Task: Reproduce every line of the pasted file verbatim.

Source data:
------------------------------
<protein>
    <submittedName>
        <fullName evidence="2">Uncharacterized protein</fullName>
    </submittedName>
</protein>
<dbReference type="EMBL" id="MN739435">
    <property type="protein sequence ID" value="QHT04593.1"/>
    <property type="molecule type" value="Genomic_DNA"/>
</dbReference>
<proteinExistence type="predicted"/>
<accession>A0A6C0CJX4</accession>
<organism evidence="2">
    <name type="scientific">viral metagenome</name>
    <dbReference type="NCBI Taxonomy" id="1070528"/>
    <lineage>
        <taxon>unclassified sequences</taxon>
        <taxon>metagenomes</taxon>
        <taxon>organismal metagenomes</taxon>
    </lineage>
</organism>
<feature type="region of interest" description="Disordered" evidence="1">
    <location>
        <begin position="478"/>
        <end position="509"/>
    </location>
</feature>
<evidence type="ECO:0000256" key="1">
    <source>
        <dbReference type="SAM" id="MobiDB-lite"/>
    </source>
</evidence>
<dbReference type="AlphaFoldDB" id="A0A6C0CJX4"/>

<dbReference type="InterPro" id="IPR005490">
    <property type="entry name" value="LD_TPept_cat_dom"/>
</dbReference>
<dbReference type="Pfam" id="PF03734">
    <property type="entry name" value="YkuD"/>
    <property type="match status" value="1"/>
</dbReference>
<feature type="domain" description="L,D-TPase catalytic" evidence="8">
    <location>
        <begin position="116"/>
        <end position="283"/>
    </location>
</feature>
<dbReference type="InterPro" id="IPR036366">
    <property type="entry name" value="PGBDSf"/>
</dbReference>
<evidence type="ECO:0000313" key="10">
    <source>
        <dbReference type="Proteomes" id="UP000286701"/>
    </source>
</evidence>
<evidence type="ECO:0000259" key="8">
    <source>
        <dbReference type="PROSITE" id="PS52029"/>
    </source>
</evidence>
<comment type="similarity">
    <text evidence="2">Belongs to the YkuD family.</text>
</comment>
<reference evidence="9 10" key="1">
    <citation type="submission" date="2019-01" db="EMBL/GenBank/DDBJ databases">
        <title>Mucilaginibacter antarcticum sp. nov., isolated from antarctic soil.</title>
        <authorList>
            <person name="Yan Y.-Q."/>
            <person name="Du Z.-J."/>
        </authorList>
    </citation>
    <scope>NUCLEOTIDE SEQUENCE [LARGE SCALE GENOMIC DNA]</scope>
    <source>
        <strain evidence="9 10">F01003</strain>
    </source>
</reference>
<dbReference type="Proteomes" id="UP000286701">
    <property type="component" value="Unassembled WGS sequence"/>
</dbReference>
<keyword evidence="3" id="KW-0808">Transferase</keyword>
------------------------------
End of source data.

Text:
<protein>
    <submittedName>
        <fullName evidence="2">Uncharacterized protein</fullName>
    </submittedName>
</protein>
<dbReference type="EMBL" id="MN739435">
    <property type="protein sequence ID" value="QHT04593.1"/>
    <property type="molecule type" value="Genomic_DNA"/>
</dbReference>
<proteinExistence type="predicted"/>
<accession>A0A6C0CJX4</accession>
<organism evidence="2">
    <name type="scientific">viral metagenome</name>
    <dbReference type="NCBI Taxonomy" id="1070528"/>
    <lineage>
        <taxon>unclassified sequences</taxon>
        <taxon>metagenomes</taxon>
        <taxon>organismal metagenomes</taxon>
    </lineage>
</organism>
<feature type="region of interest" description="Disordered" evidence="1">
    <location>
        <begin position="478"/>
        <end position="509"/>
    </location>
</feature>
<evidence type="ECO:0000256" key="1">
    <source>
        <dbReference type="SAM" id="MobiDB-lite"/>
    </source>
</evidence>
<dbReference type="AlphaFoldDB" id="A0A6C0CJX4"/>

<dbReference type="InterPro" id="IPR005490">
    <property type="entry name" value="LD_TPept_cat_dom"/>
</dbReference>
<dbReference type="Pfam" id="PF03734">
    <property type="entry name" value="YkuD"/>
    <property type="match status" value="1"/>
</dbReference>
<feature type="domain" description="L,D-TPase catalytic" evidence="8">
    <location>
        <begin position="116"/>
        <end position="283"/>
    </location>
</feature>
<dbReference type="InterPro" id="IPR036366">
    <property type="entry name" value="PGBDSf"/>
</dbReference>
<evidence type="ECO:0000313" key="10">
    <source>
        <dbReference type="Proteomes" id="UP000286701"/>
    </source>
</evidence>
<evidence type="ECO:0000259" key="8">
    <source>
        <dbReference type="PROSITE" id="PS52029"/>
    </source>
</evidence>
<comment type="similarity">
    <text evidence="2">Belongs to the YkuD family.</text>
</comment>
<reference evidence="9 10" key="1">
    <citation type="submission" date="2019-01" db="EMBL/GenBank/DDBJ databases">
        <title>Mucilaginibacter antarcticum sp. nov., isolated from antarctic soil.</title>
        <authorList>
            <person name="Yan Y.-Q."/>
            <person name="Du Z.-J."/>
        </authorList>
    </citation>
    <scope>NUCLEOTIDE SEQUENCE [LARGE SCALE GENOMIC DNA]</scope>
    <source>
        <strain evidence="9 10">F01003</strain>
    </source>
</reference>
<dbReference type="Proteomes" id="UP000286701">
    <property type="component" value="Unassembled WGS sequence"/>
</dbReference>
<keyword evidence="3" id="KW-0808">Transferase</keyword>